Great Posts from Quint Studer
Quint Studer is a former hospital CEO who I’ve mentioned a lot here. He has an outstanding blog now. In his issues, he doesn’t talk about “lean” per se, but it absolutely applies, whether you are in healthcare or any organization, I think.
His post talks about financial pressures in healthcare, but it’s more about the leadership imperative to be open with your employees about the company’s financial situation, so employees can be aware and can be motivated to help fix things. He encourages this as a way of breaking down the “us/they” barrier and getting everyone working together. If you’re working on lean, you have to be open with employees about “why” we’re doing lean, what the financial pressures are, etc.
Tips for Communicating with Senior Leaders: How to Get Your Message Heard
Again, he’s not calling out lean, but this applies to those of us working to get our senior leadership to understand what lean is about.
When a CEO or vice president asks youâ€”as a leader in the organizationâ€”that simple question, “What is going well?”, how do you respond? Before I was a vice president, I used to offer a lot of detail about the steps I was taking and the tools I was using to get results. I wanted leaders to understand I was committed to achieving our goals and I thought this approach helped.
Quint explains why you have to talk more about what you are accomplishing rather than talking about what you are doing.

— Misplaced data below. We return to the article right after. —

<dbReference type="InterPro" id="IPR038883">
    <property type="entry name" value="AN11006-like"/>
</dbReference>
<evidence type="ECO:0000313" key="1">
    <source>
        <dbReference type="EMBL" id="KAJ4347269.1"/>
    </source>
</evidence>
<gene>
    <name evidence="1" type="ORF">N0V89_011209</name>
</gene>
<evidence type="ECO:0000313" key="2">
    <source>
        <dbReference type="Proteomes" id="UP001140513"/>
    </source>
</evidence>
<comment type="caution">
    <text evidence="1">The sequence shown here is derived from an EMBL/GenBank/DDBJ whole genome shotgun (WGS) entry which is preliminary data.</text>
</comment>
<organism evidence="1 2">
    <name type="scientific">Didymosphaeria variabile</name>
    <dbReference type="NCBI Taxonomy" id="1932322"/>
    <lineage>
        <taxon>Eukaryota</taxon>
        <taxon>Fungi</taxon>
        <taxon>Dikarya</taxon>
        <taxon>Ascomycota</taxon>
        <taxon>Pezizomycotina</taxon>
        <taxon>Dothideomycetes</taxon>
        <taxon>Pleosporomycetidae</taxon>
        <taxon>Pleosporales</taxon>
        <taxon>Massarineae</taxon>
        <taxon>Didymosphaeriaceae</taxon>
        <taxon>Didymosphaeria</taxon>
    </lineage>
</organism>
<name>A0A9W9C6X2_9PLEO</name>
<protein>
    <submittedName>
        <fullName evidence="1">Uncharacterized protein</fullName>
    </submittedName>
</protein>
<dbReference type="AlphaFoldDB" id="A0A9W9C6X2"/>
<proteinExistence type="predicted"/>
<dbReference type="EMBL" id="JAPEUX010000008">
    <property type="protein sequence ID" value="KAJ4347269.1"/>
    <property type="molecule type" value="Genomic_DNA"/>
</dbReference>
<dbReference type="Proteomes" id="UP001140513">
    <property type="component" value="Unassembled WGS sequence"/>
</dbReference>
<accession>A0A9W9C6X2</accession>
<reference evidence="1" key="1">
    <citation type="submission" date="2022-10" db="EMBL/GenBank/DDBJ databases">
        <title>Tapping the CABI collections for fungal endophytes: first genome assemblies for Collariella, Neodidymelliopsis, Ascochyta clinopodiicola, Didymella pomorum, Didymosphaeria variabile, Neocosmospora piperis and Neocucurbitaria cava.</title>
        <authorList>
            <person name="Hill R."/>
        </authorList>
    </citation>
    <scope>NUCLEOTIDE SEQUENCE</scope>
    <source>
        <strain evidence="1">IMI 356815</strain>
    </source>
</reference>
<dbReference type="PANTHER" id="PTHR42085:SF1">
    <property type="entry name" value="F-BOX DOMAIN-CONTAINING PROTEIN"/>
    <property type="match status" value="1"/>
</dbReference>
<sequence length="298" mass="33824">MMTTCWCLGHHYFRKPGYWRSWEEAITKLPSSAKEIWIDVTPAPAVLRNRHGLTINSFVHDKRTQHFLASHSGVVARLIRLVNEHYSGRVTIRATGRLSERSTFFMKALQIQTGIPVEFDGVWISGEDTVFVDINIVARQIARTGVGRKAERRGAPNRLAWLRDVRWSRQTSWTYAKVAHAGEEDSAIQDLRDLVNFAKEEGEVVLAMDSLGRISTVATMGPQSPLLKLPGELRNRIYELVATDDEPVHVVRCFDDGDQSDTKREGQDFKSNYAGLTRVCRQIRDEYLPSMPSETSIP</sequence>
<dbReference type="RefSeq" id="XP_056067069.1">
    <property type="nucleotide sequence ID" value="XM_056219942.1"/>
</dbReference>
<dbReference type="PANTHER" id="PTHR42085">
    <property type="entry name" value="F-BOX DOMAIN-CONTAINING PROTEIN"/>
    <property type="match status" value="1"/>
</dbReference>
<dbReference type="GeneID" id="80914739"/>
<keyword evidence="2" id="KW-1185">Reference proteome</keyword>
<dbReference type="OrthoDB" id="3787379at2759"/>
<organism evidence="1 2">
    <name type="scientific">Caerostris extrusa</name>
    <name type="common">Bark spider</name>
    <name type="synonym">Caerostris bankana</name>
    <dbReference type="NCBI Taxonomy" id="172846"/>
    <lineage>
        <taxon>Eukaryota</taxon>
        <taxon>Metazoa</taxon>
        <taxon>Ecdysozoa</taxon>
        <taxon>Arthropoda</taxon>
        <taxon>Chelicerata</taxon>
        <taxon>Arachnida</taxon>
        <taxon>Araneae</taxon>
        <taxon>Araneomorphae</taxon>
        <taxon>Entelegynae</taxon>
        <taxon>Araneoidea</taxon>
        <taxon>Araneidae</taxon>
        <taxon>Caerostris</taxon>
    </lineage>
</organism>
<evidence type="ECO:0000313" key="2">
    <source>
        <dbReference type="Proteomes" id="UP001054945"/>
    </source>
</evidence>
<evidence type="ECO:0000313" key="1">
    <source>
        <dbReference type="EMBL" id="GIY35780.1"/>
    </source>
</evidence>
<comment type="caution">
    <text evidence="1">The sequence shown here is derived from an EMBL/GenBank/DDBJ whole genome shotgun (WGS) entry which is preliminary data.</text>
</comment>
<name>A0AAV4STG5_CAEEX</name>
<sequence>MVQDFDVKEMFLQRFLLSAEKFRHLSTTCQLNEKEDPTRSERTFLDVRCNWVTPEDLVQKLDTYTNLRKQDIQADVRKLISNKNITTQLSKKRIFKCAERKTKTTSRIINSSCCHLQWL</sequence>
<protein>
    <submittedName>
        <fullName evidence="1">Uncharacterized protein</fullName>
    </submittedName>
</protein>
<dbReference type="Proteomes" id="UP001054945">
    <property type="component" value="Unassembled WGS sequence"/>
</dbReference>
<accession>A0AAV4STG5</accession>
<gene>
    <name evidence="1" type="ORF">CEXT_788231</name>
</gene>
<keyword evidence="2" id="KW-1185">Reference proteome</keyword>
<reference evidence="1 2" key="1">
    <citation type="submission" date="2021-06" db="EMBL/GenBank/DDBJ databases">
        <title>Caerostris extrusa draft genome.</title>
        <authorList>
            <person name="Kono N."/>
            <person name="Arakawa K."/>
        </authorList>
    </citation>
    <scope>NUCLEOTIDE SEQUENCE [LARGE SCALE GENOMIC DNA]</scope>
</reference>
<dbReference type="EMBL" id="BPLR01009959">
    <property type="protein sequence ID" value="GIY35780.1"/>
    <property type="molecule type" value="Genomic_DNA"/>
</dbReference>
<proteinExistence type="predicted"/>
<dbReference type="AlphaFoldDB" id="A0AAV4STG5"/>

- Open with results and outcomes. Make sure you can quantify what you achieved. Good effort is no excuse for lack of results.
- Be prepared to explain more. Once a listener has been provided the results, be ready to outline “the how” if asked. This helps the listener know the key steps for success. Great organizations always look for ways to replicate strong results in other departments or take them system wide.
- Show calculations if requested. For example, by lowering the left without being treated from 3% to 1%, 554 patients received care that otherwise would not. With an average collection of $276 (554 x $276 = $152,904) an additional revenue of $152, 904 is generated. (Be careful not to overstate results, however, as you risk your credibility.)
My thoughts: when talking to execs, don’t talk first about the lean tools that you used. Talk about how you reduced cycle time, improved delivery response, improved quality, improved safety, reduced cost…. focus on the results and the “why” you’re doing lean.
Question: Have any manufacturing folks read his blog or articles? Tell me, do you find it relevant?